Here’s a blurb from a Wall Street Journal Editorial this morning. It seems a high tax rate is leading to less revenue. When will the politicians finally learn?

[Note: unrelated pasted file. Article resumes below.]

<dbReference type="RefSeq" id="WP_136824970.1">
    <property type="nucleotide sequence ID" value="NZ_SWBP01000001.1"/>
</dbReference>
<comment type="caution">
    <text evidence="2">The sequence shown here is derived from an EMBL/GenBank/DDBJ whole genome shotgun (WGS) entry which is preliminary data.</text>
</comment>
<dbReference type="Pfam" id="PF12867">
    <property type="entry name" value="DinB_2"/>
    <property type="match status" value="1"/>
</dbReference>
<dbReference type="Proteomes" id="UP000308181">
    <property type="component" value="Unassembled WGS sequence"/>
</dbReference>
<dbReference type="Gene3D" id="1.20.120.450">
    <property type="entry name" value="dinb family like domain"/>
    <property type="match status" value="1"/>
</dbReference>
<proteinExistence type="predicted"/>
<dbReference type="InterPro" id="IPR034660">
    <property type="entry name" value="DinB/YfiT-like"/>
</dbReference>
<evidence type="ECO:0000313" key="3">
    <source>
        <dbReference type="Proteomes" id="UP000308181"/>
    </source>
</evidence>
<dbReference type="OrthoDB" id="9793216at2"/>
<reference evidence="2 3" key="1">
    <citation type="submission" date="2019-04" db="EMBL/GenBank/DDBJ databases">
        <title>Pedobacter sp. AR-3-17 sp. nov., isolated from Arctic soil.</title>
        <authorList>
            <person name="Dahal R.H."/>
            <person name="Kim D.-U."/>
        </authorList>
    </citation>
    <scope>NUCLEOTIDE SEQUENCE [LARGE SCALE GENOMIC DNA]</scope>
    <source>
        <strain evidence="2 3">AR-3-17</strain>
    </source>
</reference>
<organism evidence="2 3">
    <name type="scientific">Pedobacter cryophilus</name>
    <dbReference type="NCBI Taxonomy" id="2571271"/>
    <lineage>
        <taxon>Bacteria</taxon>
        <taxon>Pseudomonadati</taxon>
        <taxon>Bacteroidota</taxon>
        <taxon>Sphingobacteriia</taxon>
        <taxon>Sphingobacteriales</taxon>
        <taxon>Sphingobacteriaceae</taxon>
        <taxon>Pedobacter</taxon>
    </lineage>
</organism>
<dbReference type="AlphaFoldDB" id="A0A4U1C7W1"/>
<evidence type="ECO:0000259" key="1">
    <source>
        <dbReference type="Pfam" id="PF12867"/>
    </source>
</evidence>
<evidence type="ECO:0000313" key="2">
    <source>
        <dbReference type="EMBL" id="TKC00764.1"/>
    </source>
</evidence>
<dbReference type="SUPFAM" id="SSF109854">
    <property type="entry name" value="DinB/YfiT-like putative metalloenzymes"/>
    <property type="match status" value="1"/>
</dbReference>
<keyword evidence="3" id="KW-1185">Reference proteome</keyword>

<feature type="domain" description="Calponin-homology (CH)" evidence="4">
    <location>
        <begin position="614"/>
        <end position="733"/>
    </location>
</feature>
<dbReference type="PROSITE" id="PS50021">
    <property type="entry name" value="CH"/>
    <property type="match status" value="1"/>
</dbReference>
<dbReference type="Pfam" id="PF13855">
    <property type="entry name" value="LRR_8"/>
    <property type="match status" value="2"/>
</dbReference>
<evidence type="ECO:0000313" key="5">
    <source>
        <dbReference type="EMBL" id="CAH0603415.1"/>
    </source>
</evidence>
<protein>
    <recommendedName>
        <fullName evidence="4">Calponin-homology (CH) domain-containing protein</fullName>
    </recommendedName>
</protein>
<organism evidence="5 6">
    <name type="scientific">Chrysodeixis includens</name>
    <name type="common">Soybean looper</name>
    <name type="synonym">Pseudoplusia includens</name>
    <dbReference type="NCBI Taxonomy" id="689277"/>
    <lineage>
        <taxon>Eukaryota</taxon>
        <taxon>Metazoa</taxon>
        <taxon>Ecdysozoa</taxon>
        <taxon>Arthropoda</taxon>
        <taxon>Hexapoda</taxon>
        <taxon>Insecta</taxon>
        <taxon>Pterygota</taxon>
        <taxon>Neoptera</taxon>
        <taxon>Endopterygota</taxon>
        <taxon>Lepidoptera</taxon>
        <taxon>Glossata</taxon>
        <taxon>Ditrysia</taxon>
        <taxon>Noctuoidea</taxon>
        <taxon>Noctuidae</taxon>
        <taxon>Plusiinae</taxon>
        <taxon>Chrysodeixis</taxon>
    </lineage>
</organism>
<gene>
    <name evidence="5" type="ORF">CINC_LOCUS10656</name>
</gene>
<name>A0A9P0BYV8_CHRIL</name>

What do you do about a tax that costs jobs and raises little money? Florida lawmakers have been pondering that question in relation to the 6% registration tax for owning a boat in the Sunshine State. If you buy a $1 million boat and register it in Florida, you currently pay $60,000 in sales taxes. If you buy the same boat and register it in another coastal state like North Carolina, you pay a maximum of $1,500, in South Carolina $500, and in Rhode Island $600. Even more common is to register the boat in a nearby foreign nation like the Cayman Islands, where you pay close to zero tax. So to refloat the boat business, the Florida House voted last Wednesday to cap the boat sales tax at $18,000. This is roughly the amount of legal costs to register a yacht in the Caymans. Opponents call the repeal a tax cut for the leisure class, and the state’s official revenue estimators predict it will cost $1.4 million a year in lost revenue. This ignores some basic math: Collecting $18,000 per yacht beats getting nothing. …An estimated eight in 10 expensive boats in Florida are registered somewhere else, mostly abroad, and a boating industry study estimates this costs the state $120 million in lost revenue. …This tale is reminiscent of the 10% luxury tax on yachts costing more than $100,000 that Congress passed in 1990. That tax, also passed in the name of social justice, nearly ruined the boat-building industry in states like Florida and Maine, because the rich went to the Bahamas and elsewhere to buy their boats until Congress repealed the yacht tax in 1993.